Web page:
Fecal Transplants

It's icky, it's disgusting. But you know, this is just an editorial comment by me. People got to get over this ick business. I mean, surgery is icky - Steve Mirsky

Fecal Transplants

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So fecal transplants—what are they?

Fecal transplants are based on the understanding that all of us carry around in our gut, in our intestines, a complex community of bacteria that are actually larger in aggregate than the rest of us. There are actually more bacterial cells in our intestines than there are cells that belong to us in the rest of our bodies. And most of the time that incredibly complex community works in a really interesting harmony to do all sorts of things for us: to extract nutrients from our food, to tune up our immune systems, to keep our reactions to things in our environment, from revving out of control the way that allergies do, for instance.

But every once in a while, that community gets completely out of whack and that happens, for instance, when we take antibiotics. Now I am really interested in antibiotics and antibiotic resistance and that's, kind of, how I got led into this topic. The way this usually happens is that people become, they get an infection, they take antibiotics. Because antibiotics, in a broad spectrum way, often kill lots of different bacteria, they disrupt the bacteria in our intestines, this microbiome as it's come to be called.

And then another bacterium, a pathogenic bacteria that's really vicious called Clostridium difficile, or most people just call C. diff, takes over. C. diff is not only really, really persistent, it's really stubborn. If you get an attack of C. diff, even if you take another set of antibiotics to cure it, the chances are about one in five that you'll have a recurrence. Once you've had one recurrence, you're very likely to have others. So, people get into this to descending spiral where that bacterial community within their bodies gets more and more disrupted. They can't digest food properly. They're permanently afflicted by diarrhea. Their lives are just destroyed. They pretty much can't leave the house.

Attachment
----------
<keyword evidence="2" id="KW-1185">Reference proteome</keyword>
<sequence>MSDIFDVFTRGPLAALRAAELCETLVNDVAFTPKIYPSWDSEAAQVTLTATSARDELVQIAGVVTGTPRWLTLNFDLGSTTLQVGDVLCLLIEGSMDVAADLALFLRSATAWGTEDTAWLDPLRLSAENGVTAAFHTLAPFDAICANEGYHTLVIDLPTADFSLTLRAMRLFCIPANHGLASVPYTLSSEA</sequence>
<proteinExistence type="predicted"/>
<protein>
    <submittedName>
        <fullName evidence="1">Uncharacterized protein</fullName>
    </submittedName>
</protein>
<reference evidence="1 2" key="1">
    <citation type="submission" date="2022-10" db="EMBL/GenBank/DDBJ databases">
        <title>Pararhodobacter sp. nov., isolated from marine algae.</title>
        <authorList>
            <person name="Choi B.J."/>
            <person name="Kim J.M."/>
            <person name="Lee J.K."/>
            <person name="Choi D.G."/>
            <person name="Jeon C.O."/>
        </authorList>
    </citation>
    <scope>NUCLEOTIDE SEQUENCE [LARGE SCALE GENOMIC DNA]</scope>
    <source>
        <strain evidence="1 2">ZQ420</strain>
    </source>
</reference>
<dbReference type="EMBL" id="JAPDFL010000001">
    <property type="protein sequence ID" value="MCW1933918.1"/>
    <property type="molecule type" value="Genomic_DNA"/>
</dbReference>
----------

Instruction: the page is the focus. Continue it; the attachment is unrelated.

So, someone had the idea to take a step back from this endless spiral of treatment, and say, "What would happen if instead of just treating this problem, we tried to replace that unhealthy community of bacteria with a healthy community of bacteria?" And that's what fecal transplants are, really. I mean in their most basic, they take feces, stool, from someone with a healthy gut, and they infuse it in to the gut of someone whose microbiome has been disrupted. That healthy community of bacteria takes over and grows into the sort of ecological niche that's been disrupted and restores intestinal health. The cure rate with fecal transplants is somewhere north of 90 percent. It's astonishing. It's something…

Source: Steve Mirsky, Excerpt from Fecal Transplants: The Straight Poop, Scientific American, January 31, 2012.

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Last Updated : Thursday, June 13, 2019